The humanities can mean more than a simple bridge between history and empathy, however. As we learned in Dr. Robb’s unit, the humanities involve learning about truth, bias, and perception. In Plato’s Allegory of the Cave, there is the clear metaphor illustrating the idea that none of us may have a true perception of the world- and that even if we were offered the truth, many of us would most likely fight against it. Our study of truth continued with examples of bias in the media and in history as well as the effect types of bias have on our culture and stereotypes. “The Danger of a Single Story” Ted Talk best illustrated how leaving out sides of a story influences the view of an entire people. The recognition of bias in society can tell us a lot about ourselves and broaden our perspective past what we have been told by our culture or even our history textbook. Studies on truth and bias add to the true definition of humanities, but do not complete the definition; they are necessary, but not sufficient. However, they provide a better lens through which we can view history- and a better lens through which we can understand society. Once again, the humanities and society are inextricably tied; you cannot talk about humanities without, in part, talking about society.
Self expression is the last fundamental part to understanding the humanities. Art is hard to define and hard to describe as it is constantly changing and in thousands of forms. However, this is self-evident of the constant change within our society as art is a symptom of our growth and change as humans. Through watching plays and movies, we learned that art is a method of communication that holds power and can incite change if used the right way. Society requires self-expression to continue changing and evolving, as art is used to shed light on issues and ideas those in power- or sometimes, those writing the history books- are not paying attention to. Put as broadly as possible, humanities is studying society for the purpose of learning from it and improving it. Therefore, what falls in and out of the definition is constantly changing, just as society is constantly altering what it deems relevant, and therefore things that history deems irrelevant to our own evolution and growth will also be deemed irrelevant to the studies of humanities. That being said, almost all forms of science, though not touched in course material, play a significant part in shaping society at one point or another. It is not the study of biology, therefore, that is a study of humanities, but rather the intersection that biology has made in the way we have created our society; the moments where science altered the way we interacted, communicated, and expressed ourselves. Similarly, we don’t study any kind of economics in humanities, but it is helpful to know the basics of certain economy types and economic trends to understand the cycle of poverty and how it has impacted our stereotypes of the poor. Anatomy is not a part of humanities, though it is very human, however, the way studies on anatomy have impacted racial bias and oppression certainly is important to our understanding of modern society.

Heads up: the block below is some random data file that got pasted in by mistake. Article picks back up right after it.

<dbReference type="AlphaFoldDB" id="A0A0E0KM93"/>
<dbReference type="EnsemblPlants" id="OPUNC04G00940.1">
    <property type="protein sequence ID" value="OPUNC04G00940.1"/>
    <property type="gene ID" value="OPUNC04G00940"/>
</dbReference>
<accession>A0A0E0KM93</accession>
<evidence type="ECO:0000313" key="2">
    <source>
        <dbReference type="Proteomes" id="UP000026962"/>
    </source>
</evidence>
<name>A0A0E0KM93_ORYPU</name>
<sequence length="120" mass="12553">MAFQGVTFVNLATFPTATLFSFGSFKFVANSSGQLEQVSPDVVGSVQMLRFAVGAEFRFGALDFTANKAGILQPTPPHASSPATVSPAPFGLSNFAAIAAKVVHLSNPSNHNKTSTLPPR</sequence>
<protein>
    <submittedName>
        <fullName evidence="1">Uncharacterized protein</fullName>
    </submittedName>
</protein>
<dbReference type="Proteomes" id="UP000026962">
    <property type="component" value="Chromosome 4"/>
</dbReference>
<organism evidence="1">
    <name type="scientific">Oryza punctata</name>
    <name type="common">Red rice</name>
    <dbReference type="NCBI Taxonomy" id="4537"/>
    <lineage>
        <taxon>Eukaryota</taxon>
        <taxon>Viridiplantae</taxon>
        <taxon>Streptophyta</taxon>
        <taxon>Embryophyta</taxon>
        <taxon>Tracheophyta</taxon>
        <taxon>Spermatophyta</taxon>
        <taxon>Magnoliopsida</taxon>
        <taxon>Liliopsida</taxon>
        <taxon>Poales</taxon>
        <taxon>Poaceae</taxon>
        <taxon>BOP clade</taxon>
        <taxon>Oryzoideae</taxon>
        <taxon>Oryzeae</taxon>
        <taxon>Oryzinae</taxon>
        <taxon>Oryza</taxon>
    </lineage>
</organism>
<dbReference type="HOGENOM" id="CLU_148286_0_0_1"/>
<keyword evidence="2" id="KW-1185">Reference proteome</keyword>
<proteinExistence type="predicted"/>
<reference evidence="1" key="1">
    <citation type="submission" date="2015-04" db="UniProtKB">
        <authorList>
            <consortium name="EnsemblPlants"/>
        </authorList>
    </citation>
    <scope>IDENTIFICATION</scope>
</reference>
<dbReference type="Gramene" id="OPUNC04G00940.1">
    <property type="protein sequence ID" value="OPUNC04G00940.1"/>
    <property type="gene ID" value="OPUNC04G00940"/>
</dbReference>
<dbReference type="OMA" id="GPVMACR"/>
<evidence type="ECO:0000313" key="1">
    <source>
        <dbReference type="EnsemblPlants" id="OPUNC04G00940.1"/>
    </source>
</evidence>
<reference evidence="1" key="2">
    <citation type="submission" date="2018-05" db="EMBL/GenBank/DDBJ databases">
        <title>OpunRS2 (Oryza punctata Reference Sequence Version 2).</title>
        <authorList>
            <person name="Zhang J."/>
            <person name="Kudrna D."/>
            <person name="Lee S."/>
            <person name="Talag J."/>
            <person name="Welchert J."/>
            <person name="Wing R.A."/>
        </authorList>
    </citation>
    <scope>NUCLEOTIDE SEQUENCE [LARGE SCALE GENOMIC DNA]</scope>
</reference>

Gregory, Derek; Johnston, Ron; Pratt, Geraldine; Watts, Michael; Whatmore, Sarah. The Dictionary of Human Geography. Hoboken, NJ: Wiley-Blackwell, 2009.
Robb, David. “On Definitions”. https://hum.davidson.edu/on-definitions-by-prof-robb/. Accessed December 12, 2020.